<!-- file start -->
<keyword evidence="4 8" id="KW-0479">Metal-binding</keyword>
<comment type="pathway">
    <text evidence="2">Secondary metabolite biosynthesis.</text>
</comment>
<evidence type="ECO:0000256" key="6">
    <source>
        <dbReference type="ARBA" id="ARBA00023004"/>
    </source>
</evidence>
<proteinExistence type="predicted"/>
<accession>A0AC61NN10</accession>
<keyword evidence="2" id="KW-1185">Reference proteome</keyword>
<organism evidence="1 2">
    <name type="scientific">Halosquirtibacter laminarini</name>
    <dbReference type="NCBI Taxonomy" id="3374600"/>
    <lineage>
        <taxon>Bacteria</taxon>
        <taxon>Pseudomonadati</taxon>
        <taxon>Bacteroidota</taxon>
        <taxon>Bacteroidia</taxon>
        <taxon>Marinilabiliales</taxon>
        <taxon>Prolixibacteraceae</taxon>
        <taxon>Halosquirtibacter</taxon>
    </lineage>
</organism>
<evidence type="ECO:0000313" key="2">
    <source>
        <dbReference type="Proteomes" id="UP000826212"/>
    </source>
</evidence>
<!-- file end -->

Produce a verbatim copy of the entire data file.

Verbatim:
<keyword evidence="4 8" id="KW-0479">Metal-binding</keyword>
<comment type="pathway">
    <text evidence="2">Secondary metabolite biosynthesis.</text>
</comment>
<evidence type="ECO:0000256" key="6">
    <source>
        <dbReference type="ARBA" id="ARBA00023004"/>
    </source>
</evidence>
<proteinExistence type="predicted"/>
<accession>A0AC61NN10</accession>
<keyword evidence="2" id="KW-1185">Reference proteome</keyword>
<organism evidence="1 2">
    <name type="scientific">Halosquirtibacter laminarini</name>
    <dbReference type="NCBI Taxonomy" id="3374600"/>
    <lineage>
        <taxon>Bacteria</taxon>
        <taxon>Pseudomonadati</taxon>
        <taxon>Bacteroidota</taxon>
        <taxon>Bacteroidia</taxon>
        <taxon>Marinilabiliales</taxon>
        <taxon>Prolixibacteraceae</taxon>
        <taxon>Halosquirtibacter</taxon>
    </lineage>
</organism>
<evidence type="ECO:0000313" key="2">
    <source>
        <dbReference type="Proteomes" id="UP000826212"/>
    </source>
</evidence>